Wednesday, October 22, 2008

A Bittersweet Win

"I can't believe it-- we're actually gonna see the Red Sox play tonight!"

"Mom, we should just get cable," Joseph says with a sly grin, "then we can see them anytime we want."


That's all I say. Because I don't feel like explaining yet again that if we had cable TV, we'd be a family of lab rats-- spinning endlessly through all of those channels...

Nope, I'm not going there.

We're having dinner in a sports bar on a fine Saturday night, minutes away from watching Game 6 of the American League Championship Series in glorious high definition TV.

In fact, all of the plasma TVs in view will be showing our game.

I am in heaven.

In. Heaven.

And nothing is gonna spoil it.

You see, just two nights ago, I listened to Game 5 on the radio while the rest of my family slept. I heard that amazing comeback.

Now, I was about to see my boys play.

"Uhhh, Mom... " Joseph says, interrupting my reverie, "where's the game?"


Immediately I peel back a sleeve to look at my watch, and then my eyes return to the giant screen several feet in front of our booth.

Yup, the "TBS" logo is exactly where it should be, in the lower right corner.

But, wait-- a sitcom is on?

"What? What?" I sputter.

Frantically looking around for someone who can do something about this, I spot a young, dark-haired man behind the bar explaining to a white-haired gentleman in a Boston cap that he'll try to figure out what's going on.

When I turn back to the giant screen, words scroll across the bottom telling us that TBS is experiencing "technical difficulties."


For several long minutes, I stare at the screen in disbelief-- while Ryan works hard to reassure me that I will indeed get to see my game.

And thankfully, he's right-- minutes later, I see Josh Beckett going into his wind up.

Criminy, TBS-- don't scare me like that.

Spirits lifted, I sigh, sit back and watch Beckett throw a perfect strike.

And just as he's about to let go a second pitch, I hear my daughter's voice.

"Mama, I want to go home."

"What? What?"

"I'll take her home," Ryan tells me with a smile. "You and Joseph stay here and enjoy the game-- I can listen to it on the radio."

"Ah ya sure?"

"Yes, I'm sure."

(Have I mentioned lately how much I love this man?)

Soooo, moments after Ryan and Evan leave -- with the Sox down one run -- Joseph and I belly up to the bar so we can sit with the other two Boston fans in the place-- that older gentleman in the Boston cap (Rob) and his wife (Deb).

Turns out, Rob is actually from Massachusetts-- born 66 years ago in my hometown. In the very same hospital where my mother had me.

We laugh at the coincidence and proceed to cheer loudly for our team.

Between innings, Joseph talks baseball stats and pitching calls with Rob, even getting up at one point to demonstrate the throwing motions of his favorite major league pitchers-- Daisuke, Papelbon, Beckett, Sabathia...

And he's spot on.

Over and over, Rob tells me: "If I ever had a son, I would have wanted this one!" and "I just love your boy!"

All the while, I sit back on my bar stool and beam.

Until about halfway through the game, that is-- when Rob asks Joseph who he wants to win the presidential election.

"Obama, of course!" Joseph says.

"What about the other kids at your school?"

"Obama. All the way."

Rob, still smiling, turns to me and his wife.

"What about you?" I ask. "Have you all decided who you're going to support?"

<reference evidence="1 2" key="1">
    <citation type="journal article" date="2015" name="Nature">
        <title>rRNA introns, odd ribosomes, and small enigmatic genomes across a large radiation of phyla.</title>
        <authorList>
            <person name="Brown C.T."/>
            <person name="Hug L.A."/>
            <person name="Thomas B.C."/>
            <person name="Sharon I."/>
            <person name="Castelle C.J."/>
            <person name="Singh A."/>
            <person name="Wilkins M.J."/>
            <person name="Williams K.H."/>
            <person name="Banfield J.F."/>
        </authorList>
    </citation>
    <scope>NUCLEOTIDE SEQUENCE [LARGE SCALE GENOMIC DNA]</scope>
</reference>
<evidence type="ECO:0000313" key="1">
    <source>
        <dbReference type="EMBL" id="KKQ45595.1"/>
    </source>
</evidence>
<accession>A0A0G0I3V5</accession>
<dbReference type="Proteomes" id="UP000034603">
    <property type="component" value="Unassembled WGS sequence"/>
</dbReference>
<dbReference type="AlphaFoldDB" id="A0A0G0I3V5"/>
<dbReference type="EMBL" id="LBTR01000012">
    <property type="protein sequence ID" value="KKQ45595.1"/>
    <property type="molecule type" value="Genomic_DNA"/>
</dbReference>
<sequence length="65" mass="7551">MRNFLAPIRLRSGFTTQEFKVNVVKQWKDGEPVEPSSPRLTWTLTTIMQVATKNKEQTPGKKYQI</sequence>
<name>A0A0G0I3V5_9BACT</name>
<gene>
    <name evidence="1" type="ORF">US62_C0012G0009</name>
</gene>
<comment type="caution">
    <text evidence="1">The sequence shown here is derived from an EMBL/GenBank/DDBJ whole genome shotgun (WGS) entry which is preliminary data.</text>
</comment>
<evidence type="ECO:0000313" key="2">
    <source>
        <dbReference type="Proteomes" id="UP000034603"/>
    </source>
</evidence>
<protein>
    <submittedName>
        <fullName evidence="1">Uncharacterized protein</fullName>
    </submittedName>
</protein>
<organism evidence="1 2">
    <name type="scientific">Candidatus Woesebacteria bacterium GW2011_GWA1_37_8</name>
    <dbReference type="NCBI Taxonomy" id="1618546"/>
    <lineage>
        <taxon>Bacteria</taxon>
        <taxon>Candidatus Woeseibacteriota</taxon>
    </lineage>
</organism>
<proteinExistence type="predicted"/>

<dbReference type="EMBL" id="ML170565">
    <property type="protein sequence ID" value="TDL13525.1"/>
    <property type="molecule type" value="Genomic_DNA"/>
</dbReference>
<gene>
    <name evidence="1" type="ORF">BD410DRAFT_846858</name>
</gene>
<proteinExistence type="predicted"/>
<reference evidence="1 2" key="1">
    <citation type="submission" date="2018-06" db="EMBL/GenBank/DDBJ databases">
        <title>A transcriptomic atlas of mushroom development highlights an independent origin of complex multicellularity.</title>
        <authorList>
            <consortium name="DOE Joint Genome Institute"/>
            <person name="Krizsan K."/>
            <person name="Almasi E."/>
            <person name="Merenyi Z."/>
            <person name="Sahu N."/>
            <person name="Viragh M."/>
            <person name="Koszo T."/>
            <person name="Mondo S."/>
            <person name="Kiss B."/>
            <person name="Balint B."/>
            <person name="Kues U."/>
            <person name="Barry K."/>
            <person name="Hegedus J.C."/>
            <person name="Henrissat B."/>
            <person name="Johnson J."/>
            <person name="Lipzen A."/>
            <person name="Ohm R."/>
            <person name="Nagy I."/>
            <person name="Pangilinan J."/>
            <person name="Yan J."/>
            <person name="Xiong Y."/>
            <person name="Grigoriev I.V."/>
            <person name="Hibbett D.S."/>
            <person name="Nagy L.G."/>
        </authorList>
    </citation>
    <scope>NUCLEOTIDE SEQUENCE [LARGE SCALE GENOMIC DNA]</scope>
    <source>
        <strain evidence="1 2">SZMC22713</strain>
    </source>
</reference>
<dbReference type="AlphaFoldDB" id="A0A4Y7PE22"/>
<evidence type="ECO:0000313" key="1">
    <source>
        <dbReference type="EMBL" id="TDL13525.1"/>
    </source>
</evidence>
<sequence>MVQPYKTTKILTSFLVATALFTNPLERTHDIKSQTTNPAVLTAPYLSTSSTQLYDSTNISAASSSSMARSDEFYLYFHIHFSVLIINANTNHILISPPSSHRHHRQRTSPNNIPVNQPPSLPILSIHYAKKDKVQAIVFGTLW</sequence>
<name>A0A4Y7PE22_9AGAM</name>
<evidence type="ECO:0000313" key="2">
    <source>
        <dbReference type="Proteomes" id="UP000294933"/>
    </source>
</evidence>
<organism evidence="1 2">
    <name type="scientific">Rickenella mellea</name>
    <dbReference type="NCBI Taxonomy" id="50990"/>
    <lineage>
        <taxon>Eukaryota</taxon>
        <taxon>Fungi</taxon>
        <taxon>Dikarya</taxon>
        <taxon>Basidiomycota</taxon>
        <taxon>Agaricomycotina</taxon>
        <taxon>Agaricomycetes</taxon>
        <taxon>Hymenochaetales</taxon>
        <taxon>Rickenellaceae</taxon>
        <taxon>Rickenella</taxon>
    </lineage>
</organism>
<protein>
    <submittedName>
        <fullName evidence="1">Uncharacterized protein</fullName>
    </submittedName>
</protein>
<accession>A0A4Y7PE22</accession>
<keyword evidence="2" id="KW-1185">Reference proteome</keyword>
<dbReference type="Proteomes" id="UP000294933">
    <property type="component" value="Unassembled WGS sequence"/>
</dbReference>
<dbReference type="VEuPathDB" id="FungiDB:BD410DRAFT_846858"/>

"McCain," he responds with a grin. Deb nods, chiming in--
"Oh yes, McCain."

Usually, when someone tells me they support John McCain I leave it at that, respecting their decision-- as I hope they respect mine. But there's something in the way Rob says it. I can't put my finger on it, but for some reason I can't leave it sit, so I go on.

"What made you decide to support McCain?"

"It's simple, Obama is going to spend and we don't have the money-- we need to do an across-the-board cut." He pauses, takes a sip of his Chardonnay, and then continues, "Don't get me wrong, Bush ran us into the ground running up the debt. But now we need to stop spending. Period."

"You do realize that some programs are necessary-- education, healthcare- "

"Nope. We've got to stop. If I had kids I'd probably feel different, but I don't."

He chuckles, and then adds, "It's not our problem."

Those words -- that laugh -- feel like a blow.

"But what about healthcare?" I ask, struggling to stay calm. "You do know that John McCain's own campaign announced two weeks ago that he was going to pay for his healthcare plan 'with major reductions in medicare and medicaid'-- this didn't come from Obama's campaign or a commercial, this came from John Mc-"

"That won't affect us," Rob says, with an almost serene smile.

"But people, people like my son... he has diabetes- "

And now, Rob and Deb stop smiling.

"Listen," I continue, "John McCain's healthcare plan, if he puts this thing in place... well, my son may not have access to the tools he needs to treat his disease. Insurance companies will be allowed to relocate to those states that don't require coverage of diabetes supplies. This will hurt my son, and millions of others- "

"Yes, yes," Deb cuts me off, "pre-existing conditions, that's right-- people with pre-existing conditions. That will be hard for them."

Hard for them. HARD for them?

I want to scream.

But the game is back on.

For a while I can't say anything. I can't even look at them. But then, the Red Sox score another run, and we're cheering again.

In the end, the Sox win. We all celebrate with hugs and high fives, and then say our goodbyes.

"Thank you," Rob calls out, as we pull on our coats, "you both made this game really special."

As I'm backing out of our parking space, Joseph turns to me and says, "Mom, I really like those people."

"Yes, they were very nice," I say, my voice catching.